President Barack Obama visited the site of the first atomic bomb detonation in Hiroshima, Japan, and by doing so became the first sitting United States president to go there. He took the opportunity to call for “a world without nuclear weapons.” This poignant moment at the center or ground zero of the blast, where now stands the Hiroshima Peace Memorial Park, resonates as something historical and reinforces the concept of “Never Again” that has been used many times before in regard to other incomprehensible events.
The symbolic significance of having this moment occur close to America’s celebration of Memorial Day – when we honor our men and women who made the ultimate sacrifice for their country – cannot be overlooked. While we can think of the ruins and the catastrophic loss of life caused by that blast, we also recall Americans lost at Pearl Harbor and throughout the long and arduous years of World War II, causing both Japanese and Americans to understandably embrace the words “Never Again” with vigor.
21 years ago in August 1995 (the 50th anniversary of the blast) I visited Japan and went to Hiroshima. I missed the actual ceremony by several days, but in a way this gave me a chance to have a much more quiet and contemplative visit. It is overwhelming to stand there, to stare at the remnants of the former Museum of Science and Industry and the resilient twisted skeleton of its dome that was the only thing to survive the atomic blast, and think, “My country was responsible for this.”
However, as I sat and thought about so many lost lives, I also thought back over those fifty years to a young American soldier in Paris, France. My father, who spoke fluent French, was working with the forestry service to locate and disarm undetonated bombs in the region. One morning as he started to go out into the field, he was called into his commander’s office and was told the bad news – “Pack up, we’re all going to the Pacific to prepare for an invasion of Japan.”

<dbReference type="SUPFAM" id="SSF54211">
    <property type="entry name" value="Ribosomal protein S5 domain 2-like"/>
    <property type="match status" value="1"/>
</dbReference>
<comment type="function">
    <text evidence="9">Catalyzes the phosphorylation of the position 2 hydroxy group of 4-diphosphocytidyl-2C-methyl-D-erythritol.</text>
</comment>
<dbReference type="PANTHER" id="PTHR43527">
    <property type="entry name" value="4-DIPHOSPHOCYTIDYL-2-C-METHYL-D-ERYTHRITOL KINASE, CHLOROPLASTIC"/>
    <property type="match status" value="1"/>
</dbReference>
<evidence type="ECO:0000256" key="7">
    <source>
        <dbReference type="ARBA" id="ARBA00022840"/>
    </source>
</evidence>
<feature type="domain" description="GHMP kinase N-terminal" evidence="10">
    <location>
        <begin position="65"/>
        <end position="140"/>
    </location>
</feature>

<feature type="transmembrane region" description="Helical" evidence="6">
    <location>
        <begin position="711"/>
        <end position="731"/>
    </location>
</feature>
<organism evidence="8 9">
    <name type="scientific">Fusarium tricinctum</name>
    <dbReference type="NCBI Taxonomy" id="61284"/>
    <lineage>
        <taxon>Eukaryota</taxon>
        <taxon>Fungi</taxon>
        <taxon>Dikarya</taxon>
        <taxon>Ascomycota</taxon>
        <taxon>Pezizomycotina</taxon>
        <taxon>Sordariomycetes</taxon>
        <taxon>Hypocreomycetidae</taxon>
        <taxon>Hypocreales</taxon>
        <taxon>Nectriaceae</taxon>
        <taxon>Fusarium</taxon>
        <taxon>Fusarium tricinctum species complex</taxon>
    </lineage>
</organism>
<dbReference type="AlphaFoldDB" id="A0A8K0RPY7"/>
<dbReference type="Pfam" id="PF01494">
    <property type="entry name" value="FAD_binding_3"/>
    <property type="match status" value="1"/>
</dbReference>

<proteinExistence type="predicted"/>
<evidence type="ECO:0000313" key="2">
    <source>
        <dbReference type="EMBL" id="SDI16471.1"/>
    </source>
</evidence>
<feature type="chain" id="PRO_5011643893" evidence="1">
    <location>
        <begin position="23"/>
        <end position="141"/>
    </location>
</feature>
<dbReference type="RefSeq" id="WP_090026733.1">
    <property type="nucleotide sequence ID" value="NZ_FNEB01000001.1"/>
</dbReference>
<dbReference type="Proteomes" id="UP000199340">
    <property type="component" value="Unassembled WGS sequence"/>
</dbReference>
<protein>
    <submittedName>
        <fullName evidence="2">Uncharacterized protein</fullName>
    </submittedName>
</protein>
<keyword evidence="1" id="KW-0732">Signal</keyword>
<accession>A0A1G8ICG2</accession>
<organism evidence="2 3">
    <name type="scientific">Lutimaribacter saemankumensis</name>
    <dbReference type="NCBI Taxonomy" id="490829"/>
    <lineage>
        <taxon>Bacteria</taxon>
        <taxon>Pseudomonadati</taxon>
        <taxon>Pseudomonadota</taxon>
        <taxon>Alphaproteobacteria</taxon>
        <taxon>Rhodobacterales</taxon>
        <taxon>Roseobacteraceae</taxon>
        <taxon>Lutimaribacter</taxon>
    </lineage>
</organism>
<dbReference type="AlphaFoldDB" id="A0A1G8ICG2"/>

When I spoke to Dad about this event years later, he showed me a photograph of him visiting the grave of a friend whom he lost on D-Day. Since he was part of that day’s events, Dad always recalled it as the worst day of his life. Now he looked at me with dry eyes and said, “Invading Japan would have required a hundred D-Days.” And as I stared at that photograph, I knew he also meant that the number of Americans who would have died would have been magnified beyond comprehension.
So when I went to Japan I had this story in my mind, knowing that when President Truman approved dropping the atomic bombs on Hiroshima on August 6, 1945, and then on Nagasaki three days later, he probably saved my father’s life and the lives of hundreds of thousands of American soldiers.
While I walked around the area of the memorial I came across a makeshift shrine, where origami messages were left along with some pictures of those who had died that fateful day. I saw a young Japanese man around my own age standing with an older woman, and they had left something on the scaffold and as they walked away they noticed me. I spoke to them for a time and the man told me that his mother had survived the blast as a little girl, and as we were talking I watched the woman’s watery eyes as she looked at me, and I started wondering if she blamed me.